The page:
Did you know that messing up a litigation hold can get you criminally indicted?
It happened to Volkswagen AG. Its mishandling of a legal hold resulted in the federal indictment of six current and former employees on charges of perjury and obstruction of justice. And to add insult to injury, an in-house lawyer was named an unindicted co-conspirator. On Jan. 11, 2017, VW agreed to plead guilty to the charges and to pay a $2.8 billion penalty.
Nearly $3 billion is one expensive legal hold.
Where VW went wrong was in its handling of the hold. You may remember that VW got itself into a foul-smelling situation when it installed software on its diesel vehicles to cheat on emissions tests. As the government ramped up its investigation, an in-house attorney tipped off employees to an imminent litigation hold and indicated that they should “check” certain documents on their computers pertaining to the investigation. The employees took this as code to mean they should delete the documents, which they did.
That may be an extreme example, but it is a reminder of the importance that legal holds be done right. That has been the rule in e-discovery ever since U.S. District Judge Shira Scheindlin issued her seminal 2003 rulings in Zubulake v. UBS Warburg. She put lawyers on notice that, once a party reasonably anticipates litigation, it must implement a litigation hold to ensure the preservation of relevant documents.
The legal hold duty is a duty to preserve. It requires a party to identify, locate and maintain information and tangible evidence that is relevant to specific and identifiable litigation. Once the duty arises, compliance involves six steps:
- Identify relevant custodians.
- Inform the custodians of their duty to preserve relevant information.
- Provide instructions for doing so.
- Monitor compliance.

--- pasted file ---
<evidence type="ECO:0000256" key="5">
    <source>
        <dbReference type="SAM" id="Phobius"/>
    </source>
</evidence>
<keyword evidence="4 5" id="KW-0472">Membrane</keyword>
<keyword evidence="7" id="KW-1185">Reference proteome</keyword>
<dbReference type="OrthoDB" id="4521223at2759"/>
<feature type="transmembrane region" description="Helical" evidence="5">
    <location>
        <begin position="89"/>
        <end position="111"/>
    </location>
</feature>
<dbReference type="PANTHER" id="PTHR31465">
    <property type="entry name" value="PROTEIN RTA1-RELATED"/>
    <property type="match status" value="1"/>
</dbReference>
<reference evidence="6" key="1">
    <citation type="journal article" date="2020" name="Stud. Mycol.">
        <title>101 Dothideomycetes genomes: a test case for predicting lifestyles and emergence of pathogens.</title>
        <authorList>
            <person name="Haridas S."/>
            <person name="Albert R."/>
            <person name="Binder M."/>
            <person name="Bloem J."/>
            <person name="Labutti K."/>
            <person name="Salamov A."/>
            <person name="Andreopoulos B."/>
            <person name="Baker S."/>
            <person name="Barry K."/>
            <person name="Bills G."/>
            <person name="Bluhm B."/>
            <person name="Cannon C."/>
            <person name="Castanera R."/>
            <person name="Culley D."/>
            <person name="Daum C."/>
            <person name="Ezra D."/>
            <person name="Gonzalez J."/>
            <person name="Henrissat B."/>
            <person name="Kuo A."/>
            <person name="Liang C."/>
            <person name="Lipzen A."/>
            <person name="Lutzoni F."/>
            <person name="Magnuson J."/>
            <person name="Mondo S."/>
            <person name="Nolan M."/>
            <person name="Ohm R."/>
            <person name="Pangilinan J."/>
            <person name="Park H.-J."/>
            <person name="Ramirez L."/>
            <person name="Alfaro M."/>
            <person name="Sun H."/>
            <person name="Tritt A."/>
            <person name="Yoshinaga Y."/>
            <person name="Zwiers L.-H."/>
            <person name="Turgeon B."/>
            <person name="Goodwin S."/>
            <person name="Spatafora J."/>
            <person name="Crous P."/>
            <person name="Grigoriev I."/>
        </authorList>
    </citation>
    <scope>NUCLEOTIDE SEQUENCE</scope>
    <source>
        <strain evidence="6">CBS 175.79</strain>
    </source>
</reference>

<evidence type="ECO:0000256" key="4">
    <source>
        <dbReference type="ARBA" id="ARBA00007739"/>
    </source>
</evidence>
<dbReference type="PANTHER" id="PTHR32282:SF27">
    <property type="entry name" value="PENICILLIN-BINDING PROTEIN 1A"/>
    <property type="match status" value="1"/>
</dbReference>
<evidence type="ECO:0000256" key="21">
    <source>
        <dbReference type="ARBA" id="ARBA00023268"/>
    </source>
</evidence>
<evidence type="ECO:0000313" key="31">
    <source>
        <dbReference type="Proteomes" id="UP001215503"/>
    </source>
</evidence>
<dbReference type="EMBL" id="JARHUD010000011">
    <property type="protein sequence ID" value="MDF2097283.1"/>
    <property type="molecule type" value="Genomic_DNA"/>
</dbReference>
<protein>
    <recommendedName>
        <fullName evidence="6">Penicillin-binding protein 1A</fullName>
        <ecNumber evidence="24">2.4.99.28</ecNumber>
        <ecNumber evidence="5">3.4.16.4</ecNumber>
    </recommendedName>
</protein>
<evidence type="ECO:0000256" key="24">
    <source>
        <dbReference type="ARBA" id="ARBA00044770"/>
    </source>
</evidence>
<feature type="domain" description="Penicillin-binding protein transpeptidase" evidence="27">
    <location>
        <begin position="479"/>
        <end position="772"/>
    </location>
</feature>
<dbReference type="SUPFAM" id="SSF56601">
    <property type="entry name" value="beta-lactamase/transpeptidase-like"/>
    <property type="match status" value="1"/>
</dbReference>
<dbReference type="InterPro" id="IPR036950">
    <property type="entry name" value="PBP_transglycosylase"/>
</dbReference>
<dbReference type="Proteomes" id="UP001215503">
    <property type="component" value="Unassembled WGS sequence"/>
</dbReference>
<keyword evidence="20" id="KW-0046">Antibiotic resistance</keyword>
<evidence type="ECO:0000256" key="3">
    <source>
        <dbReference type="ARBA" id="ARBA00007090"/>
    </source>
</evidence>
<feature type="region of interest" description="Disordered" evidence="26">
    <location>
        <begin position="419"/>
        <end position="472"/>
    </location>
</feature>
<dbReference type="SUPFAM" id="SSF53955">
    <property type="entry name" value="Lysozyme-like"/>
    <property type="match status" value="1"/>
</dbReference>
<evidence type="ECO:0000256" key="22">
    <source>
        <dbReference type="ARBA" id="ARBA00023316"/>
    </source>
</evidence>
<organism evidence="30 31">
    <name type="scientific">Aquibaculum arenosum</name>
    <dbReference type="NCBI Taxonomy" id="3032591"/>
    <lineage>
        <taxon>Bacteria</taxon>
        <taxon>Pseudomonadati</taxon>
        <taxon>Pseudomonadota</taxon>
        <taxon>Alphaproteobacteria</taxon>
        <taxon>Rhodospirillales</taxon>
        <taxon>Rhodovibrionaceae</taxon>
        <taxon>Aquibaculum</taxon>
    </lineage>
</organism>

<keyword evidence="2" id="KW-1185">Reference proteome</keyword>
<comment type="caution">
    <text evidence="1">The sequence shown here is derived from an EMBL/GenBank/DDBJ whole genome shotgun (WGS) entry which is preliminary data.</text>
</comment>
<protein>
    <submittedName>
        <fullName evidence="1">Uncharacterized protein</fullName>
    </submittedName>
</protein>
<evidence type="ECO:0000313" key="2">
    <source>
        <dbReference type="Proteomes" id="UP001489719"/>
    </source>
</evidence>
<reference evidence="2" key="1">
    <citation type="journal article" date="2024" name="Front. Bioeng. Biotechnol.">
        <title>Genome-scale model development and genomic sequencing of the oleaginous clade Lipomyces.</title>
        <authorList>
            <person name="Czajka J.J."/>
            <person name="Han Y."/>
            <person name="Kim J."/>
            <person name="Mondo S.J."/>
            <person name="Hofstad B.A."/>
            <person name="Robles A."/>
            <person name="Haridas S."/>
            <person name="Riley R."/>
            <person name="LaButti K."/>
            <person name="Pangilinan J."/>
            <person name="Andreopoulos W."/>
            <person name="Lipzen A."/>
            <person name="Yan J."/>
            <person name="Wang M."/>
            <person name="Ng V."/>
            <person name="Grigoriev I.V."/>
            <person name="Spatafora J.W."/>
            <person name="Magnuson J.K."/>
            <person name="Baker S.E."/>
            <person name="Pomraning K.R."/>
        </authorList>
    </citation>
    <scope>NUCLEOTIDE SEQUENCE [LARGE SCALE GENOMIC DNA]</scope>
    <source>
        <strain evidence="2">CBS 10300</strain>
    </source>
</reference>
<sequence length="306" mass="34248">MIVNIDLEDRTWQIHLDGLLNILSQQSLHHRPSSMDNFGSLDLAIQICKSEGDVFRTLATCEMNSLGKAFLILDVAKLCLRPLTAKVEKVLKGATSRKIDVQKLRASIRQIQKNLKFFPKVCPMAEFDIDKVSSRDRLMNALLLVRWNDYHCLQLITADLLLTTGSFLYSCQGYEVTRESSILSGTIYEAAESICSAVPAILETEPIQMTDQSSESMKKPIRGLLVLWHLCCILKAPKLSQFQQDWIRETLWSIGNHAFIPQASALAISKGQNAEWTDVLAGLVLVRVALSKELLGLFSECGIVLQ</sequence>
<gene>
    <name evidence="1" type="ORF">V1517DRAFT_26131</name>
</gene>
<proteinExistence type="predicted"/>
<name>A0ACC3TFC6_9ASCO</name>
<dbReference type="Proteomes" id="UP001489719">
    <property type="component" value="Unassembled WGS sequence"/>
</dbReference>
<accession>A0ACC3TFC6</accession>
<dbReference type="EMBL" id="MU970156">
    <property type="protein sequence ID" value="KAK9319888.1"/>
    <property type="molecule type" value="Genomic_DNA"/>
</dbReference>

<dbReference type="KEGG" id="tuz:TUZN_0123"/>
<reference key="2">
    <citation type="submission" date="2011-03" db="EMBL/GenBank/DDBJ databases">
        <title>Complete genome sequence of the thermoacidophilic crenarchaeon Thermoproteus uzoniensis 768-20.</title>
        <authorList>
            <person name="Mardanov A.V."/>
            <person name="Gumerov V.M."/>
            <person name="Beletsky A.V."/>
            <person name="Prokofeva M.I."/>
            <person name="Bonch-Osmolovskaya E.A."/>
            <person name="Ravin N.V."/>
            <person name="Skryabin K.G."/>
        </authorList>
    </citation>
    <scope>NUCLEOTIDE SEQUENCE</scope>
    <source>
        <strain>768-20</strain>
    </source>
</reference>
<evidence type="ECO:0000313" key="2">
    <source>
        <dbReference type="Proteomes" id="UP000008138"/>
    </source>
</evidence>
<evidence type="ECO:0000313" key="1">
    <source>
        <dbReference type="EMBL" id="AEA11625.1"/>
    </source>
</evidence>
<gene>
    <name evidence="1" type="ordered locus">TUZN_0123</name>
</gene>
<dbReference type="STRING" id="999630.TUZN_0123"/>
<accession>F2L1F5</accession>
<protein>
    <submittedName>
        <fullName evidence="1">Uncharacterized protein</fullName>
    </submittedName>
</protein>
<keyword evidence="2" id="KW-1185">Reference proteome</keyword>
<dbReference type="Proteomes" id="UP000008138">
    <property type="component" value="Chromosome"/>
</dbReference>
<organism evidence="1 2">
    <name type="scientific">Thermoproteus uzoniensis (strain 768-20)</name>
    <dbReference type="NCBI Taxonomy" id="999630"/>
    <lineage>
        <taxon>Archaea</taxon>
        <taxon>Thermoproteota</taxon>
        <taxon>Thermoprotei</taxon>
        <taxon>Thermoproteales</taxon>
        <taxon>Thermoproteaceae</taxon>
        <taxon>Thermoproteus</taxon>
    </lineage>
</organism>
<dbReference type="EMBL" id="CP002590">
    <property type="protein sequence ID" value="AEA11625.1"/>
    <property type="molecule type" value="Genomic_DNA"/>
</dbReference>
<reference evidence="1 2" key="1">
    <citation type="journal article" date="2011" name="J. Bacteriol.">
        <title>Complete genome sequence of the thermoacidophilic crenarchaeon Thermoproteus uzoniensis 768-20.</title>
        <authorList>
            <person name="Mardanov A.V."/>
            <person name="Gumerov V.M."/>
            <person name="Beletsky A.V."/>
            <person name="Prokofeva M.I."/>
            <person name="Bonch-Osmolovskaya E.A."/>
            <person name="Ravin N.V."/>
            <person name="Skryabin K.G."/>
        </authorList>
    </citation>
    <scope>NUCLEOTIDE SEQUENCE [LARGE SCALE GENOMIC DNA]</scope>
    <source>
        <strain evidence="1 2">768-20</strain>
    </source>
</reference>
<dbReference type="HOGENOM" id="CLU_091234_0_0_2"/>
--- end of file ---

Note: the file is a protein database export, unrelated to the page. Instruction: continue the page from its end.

- Keep an audit trail.
- Release the hold when appropriate.
Courts have said that failure to transmit the hold in writing constitutes gross negligence.
A Better Way to Manage Holds
The fact is that implementing a legal hold is sometimes easier said than done. And many corporate legal departments put themselves at risk by the way they manage the legal-hold process.
The problem is that corporations often manage legal holds using spreadsheets or standalone systems that are cumbersome and inefficient. The same is true for data collection and preservation, where the process is often manual and error prone.
This was one of the problems Catalyst set out to address when it designed Insight Enterprise, its secure, centralized platform for corporate e-discovery. Among its many features, Insight Enterprise provides an integrated, centralized management platform for legal hold and collection. It lets you issue holds, collect and search documents, and then move them from hold into a central e-discovery management platform for analysis, review and productions.
This approach of managing the entire process through an integrated system gives you greater control and reduces both risk and cost. From within the system, you can issue legal hold notices in just minutes. The system tracks requests and responses, as well as questions from custodians and collection efforts. The system ensures that custodians receive legal hold notices, acknowledge their obligations and receive routine reminders.
The system handles collections in a similar way, providing a defensible and efficient workflow that allows collections to be completed remotely. The system allows you to gather data in a secure manner from many sources, with strong encryption, digital chain-of-custody, and detailed audit trails and reports.
The use of a centralized hold system helps prevent miscommunications, confusion and errors that can spawn unnecessary costs or unwanted compliance issues. An efficient workflow and centralized control panel replace spreadsheets, phone calls and email communications.
And that means you greatly reduce your chance of a messed-up hold or even a criminal indictment.
Learn more about litigation hold in this recorded webinar from Catalyst and ACEDS.